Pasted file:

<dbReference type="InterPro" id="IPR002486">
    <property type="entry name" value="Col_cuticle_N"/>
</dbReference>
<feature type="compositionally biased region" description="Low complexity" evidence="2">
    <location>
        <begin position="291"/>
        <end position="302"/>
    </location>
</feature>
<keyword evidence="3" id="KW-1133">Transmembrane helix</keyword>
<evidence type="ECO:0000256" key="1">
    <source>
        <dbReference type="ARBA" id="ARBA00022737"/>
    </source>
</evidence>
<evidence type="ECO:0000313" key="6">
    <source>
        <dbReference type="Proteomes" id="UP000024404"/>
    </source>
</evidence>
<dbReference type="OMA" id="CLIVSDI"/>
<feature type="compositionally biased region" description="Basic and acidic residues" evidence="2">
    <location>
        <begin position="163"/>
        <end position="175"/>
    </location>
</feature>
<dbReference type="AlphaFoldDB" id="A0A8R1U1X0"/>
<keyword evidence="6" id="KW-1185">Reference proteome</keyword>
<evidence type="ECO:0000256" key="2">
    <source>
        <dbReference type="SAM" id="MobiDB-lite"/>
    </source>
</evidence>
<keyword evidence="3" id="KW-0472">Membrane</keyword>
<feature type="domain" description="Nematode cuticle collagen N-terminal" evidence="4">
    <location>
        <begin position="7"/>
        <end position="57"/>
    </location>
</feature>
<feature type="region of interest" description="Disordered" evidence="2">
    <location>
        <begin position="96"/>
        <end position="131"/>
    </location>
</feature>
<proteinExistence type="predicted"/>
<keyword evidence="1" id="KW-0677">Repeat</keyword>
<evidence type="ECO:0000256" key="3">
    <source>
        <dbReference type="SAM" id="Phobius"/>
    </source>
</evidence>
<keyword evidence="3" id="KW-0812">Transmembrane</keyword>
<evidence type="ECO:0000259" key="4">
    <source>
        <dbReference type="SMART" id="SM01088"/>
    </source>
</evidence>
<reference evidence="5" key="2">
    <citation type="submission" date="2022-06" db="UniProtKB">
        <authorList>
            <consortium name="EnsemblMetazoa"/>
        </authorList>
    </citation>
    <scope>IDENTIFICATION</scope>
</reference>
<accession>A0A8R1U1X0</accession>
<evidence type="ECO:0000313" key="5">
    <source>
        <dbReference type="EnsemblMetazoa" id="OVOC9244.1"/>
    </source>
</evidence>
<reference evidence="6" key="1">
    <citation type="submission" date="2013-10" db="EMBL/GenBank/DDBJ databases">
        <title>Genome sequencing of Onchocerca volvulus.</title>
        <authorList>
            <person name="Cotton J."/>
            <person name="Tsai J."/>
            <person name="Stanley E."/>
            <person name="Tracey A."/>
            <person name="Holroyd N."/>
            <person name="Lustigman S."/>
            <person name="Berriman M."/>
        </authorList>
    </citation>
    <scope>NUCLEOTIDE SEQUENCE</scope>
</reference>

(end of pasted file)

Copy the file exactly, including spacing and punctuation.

<dbReference type="InterPro" id="IPR002486">
    <property type="entry name" value="Col_cuticle_N"/>
</dbReference>
<feature type="compositionally biased region" description="Low complexity" evidence="2">
    <location>
        <begin position="291"/>
        <end position="302"/>
    </location>
</feature>
<keyword evidence="3" id="KW-1133">Transmembrane helix</keyword>
<evidence type="ECO:0000256" key="1">
    <source>
        <dbReference type="ARBA" id="ARBA00022737"/>
    </source>
</evidence>
<evidence type="ECO:0000313" key="6">
    <source>
        <dbReference type="Proteomes" id="UP000024404"/>
    </source>
</evidence>
<dbReference type="OMA" id="CLIVSDI"/>
<feature type="compositionally biased region" description="Basic and acidic residues" evidence="2">
    <location>
        <begin position="163"/>
        <end position="175"/>
    </location>
</feature>
<dbReference type="AlphaFoldDB" id="A0A8R1U1X0"/>
<keyword evidence="6" id="KW-1185">Reference proteome</keyword>
<evidence type="ECO:0000256" key="2">
    <source>
        <dbReference type="SAM" id="MobiDB-lite"/>
    </source>
</evidence>
<keyword evidence="3" id="KW-0472">Membrane</keyword>
<feature type="domain" description="Nematode cuticle collagen N-terminal" evidence="4">
    <location>
        <begin position="7"/>
        <end position="57"/>
    </location>
</feature>
<feature type="region of interest" description="Disordered" evidence="2">
    <location>
        <begin position="96"/>
        <end position="131"/>
    </location>
</feature>
<proteinExistence type="predicted"/>
<keyword evidence="1" id="KW-0677">Repeat</keyword>
<evidence type="ECO:0000256" key="3">
    <source>
        <dbReference type="SAM" id="Phobius"/>
    </source>
</evidence>
<keyword evidence="3" id="KW-0812">Transmembrane</keyword>
<evidence type="ECO:0000259" key="4">
    <source>
        <dbReference type="SMART" id="SM01088"/>
    </source>
</evidence>
<reference evidence="5" key="2">
    <citation type="submission" date="2022-06" db="UniProtKB">
        <authorList>
            <consortium name="EnsemblMetazoa"/>
        </authorList>
    </citation>
    <scope>IDENTIFICATION</scope>
</reference>
<accession>A0A8R1U1X0</accession>
<evidence type="ECO:0000313" key="5">
    <source>
        <dbReference type="EnsemblMetazoa" id="OVOC9244.1"/>
    </source>
</evidence>
<reference evidence="6" key="1">
    <citation type="submission" date="2013-10" db="EMBL/GenBank/DDBJ databases">
        <title>Genome sequencing of Onchocerca volvulus.</title>
        <authorList>
            <person name="Cotton J."/>
            <person name="Tsai J."/>
            <person name="Stanley E."/>
            <person name="Tracey A."/>
            <person name="Holroyd N."/>
            <person name="Lustigman S."/>
            <person name="Berriman M."/>
        </authorList>
    </citation>
    <scope>NUCLEOTIDE SEQUENCE</scope>
</reference>